Developing Regular Naps

Many parents, especially first-time parents, assume that if their baby doesn’t fall asleep by himself (on the breast, for example), then he must not be sleepy. If you wait for your child to show you that he’s sleepy, you may have waited too long for naptime. An overtired child is irritable, frustrated and may be unable to relax enough to fall asleep.

Babies often can’t fall asleep because they are overstimulated, which is why sleep experts recommend allowing children to fall asleep on their own in a quiet and darkened place, such as their bedroom. Having a regular nap schedule also helps to promote healthy nighttime sleep habits.

Most babies take a morning and an afternoon nap for the first 6 months. As your baby grows, you may find that he naps just as happily in the stroller or car seat (in the car only—the American Academy of Pediatrics warns against using car seats outside the car, which can lead to falling and injury). This will give you a little more flexibility than a rigid nap schedule.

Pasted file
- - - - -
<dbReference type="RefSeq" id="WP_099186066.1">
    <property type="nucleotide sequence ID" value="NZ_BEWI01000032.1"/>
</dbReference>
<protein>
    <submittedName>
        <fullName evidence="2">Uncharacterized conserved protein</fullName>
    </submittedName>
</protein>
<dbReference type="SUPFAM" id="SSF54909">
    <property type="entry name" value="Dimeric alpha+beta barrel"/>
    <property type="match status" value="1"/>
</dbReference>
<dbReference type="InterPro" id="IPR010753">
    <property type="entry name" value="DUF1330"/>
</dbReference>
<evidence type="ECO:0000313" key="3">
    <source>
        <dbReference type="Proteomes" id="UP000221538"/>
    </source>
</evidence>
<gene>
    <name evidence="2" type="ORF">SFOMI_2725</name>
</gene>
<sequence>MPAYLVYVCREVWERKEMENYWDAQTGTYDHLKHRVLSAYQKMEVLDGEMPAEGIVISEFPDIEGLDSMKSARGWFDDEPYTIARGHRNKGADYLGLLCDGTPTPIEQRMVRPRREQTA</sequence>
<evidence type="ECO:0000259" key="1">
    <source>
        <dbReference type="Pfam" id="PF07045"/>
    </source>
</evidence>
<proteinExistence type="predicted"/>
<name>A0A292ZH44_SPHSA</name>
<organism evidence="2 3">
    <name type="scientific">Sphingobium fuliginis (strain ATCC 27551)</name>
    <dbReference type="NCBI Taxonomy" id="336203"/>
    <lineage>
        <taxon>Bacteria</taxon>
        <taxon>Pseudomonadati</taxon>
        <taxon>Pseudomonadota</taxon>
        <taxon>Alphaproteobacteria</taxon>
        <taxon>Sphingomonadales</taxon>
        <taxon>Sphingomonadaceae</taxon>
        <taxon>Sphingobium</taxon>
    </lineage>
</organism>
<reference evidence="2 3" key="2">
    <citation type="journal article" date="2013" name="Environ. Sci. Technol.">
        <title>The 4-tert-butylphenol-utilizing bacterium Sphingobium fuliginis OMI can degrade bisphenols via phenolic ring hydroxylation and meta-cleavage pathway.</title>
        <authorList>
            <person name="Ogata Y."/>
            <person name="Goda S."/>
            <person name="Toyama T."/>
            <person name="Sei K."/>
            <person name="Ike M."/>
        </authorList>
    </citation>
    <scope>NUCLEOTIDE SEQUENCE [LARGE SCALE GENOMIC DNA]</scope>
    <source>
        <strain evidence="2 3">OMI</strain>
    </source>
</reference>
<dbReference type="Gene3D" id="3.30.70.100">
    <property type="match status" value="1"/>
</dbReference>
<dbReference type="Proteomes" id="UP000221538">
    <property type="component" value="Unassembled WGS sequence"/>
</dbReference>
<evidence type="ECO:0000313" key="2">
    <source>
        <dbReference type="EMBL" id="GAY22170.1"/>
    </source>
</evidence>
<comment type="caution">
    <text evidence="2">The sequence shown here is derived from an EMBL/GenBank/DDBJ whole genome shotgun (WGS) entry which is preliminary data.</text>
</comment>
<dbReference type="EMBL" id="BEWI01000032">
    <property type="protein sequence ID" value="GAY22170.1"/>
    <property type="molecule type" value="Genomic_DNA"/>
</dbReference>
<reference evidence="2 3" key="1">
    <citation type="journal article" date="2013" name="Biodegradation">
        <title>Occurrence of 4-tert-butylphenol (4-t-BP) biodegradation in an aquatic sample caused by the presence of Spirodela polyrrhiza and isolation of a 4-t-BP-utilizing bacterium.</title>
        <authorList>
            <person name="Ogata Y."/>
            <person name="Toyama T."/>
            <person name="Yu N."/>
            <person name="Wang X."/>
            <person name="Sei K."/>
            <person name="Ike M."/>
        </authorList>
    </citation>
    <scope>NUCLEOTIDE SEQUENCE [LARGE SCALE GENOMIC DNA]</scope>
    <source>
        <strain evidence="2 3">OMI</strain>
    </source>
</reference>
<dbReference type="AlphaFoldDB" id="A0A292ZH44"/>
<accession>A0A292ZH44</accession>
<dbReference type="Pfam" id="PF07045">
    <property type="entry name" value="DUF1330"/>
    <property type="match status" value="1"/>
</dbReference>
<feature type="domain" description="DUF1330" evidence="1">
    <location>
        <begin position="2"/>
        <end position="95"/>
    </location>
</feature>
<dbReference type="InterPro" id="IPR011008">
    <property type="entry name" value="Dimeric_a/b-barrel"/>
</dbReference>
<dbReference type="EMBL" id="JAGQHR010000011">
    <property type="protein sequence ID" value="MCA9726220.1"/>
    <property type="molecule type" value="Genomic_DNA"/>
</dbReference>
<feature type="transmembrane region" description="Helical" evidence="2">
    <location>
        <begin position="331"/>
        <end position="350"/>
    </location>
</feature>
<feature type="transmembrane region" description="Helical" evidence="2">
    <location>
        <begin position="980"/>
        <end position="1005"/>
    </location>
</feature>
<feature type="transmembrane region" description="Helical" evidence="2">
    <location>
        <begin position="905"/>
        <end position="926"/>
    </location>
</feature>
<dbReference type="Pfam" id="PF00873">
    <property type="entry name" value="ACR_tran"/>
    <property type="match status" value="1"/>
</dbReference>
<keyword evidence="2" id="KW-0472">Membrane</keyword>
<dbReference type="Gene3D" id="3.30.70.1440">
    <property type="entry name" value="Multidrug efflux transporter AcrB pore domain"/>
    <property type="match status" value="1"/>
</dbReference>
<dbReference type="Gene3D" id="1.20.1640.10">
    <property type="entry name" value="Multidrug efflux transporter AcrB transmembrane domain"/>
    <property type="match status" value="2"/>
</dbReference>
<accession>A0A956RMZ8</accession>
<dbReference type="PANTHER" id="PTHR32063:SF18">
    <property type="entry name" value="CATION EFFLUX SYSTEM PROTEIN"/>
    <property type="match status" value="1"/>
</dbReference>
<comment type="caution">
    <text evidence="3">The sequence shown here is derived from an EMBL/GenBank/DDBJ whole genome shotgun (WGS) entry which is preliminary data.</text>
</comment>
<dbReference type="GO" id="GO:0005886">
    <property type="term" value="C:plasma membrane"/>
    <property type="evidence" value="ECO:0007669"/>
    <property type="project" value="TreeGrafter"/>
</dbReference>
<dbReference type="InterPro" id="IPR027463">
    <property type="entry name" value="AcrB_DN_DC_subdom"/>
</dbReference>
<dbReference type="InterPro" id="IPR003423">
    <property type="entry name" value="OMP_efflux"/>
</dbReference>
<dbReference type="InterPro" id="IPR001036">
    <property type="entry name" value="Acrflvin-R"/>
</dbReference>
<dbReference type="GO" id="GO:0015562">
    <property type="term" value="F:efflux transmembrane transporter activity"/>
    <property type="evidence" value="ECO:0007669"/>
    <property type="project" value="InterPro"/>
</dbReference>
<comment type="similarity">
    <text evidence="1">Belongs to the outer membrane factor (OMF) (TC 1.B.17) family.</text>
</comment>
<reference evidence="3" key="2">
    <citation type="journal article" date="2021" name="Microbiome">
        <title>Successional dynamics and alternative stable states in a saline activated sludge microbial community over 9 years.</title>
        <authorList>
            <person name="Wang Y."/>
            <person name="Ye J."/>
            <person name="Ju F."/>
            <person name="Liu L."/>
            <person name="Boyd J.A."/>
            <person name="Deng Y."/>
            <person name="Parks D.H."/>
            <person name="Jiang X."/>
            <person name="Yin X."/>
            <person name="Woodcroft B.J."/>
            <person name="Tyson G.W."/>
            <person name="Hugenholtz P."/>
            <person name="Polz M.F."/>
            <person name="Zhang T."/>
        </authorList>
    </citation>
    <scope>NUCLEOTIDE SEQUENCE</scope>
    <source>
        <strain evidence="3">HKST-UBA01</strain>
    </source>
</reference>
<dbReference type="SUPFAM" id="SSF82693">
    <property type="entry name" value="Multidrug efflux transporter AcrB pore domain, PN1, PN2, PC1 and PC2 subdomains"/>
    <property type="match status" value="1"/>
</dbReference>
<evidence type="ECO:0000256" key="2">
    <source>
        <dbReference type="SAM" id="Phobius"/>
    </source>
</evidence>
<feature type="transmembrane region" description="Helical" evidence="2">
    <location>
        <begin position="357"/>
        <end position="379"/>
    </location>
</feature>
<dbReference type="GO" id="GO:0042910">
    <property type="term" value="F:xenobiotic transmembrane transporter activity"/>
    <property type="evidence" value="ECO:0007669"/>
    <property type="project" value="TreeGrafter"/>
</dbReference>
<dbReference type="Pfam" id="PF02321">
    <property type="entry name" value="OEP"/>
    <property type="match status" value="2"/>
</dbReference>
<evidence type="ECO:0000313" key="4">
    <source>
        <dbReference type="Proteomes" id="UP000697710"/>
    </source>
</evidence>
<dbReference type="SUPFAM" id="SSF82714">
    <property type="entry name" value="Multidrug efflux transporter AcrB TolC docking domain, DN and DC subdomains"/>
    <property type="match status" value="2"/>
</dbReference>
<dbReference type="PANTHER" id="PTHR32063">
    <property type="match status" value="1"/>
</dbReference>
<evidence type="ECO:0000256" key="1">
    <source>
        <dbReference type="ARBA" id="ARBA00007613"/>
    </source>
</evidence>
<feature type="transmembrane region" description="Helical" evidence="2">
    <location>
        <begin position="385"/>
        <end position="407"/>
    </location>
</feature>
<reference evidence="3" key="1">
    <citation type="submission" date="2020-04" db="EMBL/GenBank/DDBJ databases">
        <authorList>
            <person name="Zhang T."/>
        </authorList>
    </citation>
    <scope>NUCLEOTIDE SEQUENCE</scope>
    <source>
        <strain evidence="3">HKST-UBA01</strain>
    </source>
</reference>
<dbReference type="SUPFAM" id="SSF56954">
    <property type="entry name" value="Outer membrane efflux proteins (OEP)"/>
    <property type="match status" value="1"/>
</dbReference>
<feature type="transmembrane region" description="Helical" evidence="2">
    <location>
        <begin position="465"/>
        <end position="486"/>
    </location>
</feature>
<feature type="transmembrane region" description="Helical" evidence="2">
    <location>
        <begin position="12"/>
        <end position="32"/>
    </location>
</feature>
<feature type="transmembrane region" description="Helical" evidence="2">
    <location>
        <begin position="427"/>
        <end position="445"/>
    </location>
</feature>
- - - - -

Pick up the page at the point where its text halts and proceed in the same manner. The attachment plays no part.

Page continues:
This message is not intended to provide individual medical advice. Always seek the advice of a physician or qualified healthcare provider for any questions you have about your health or medical condition, your breastfeeding issues and your infant's health. Never disregard, avoid or delay contacting a doctor or other qualified professional because of something you have read in our emails, webpages or other electronic communications.

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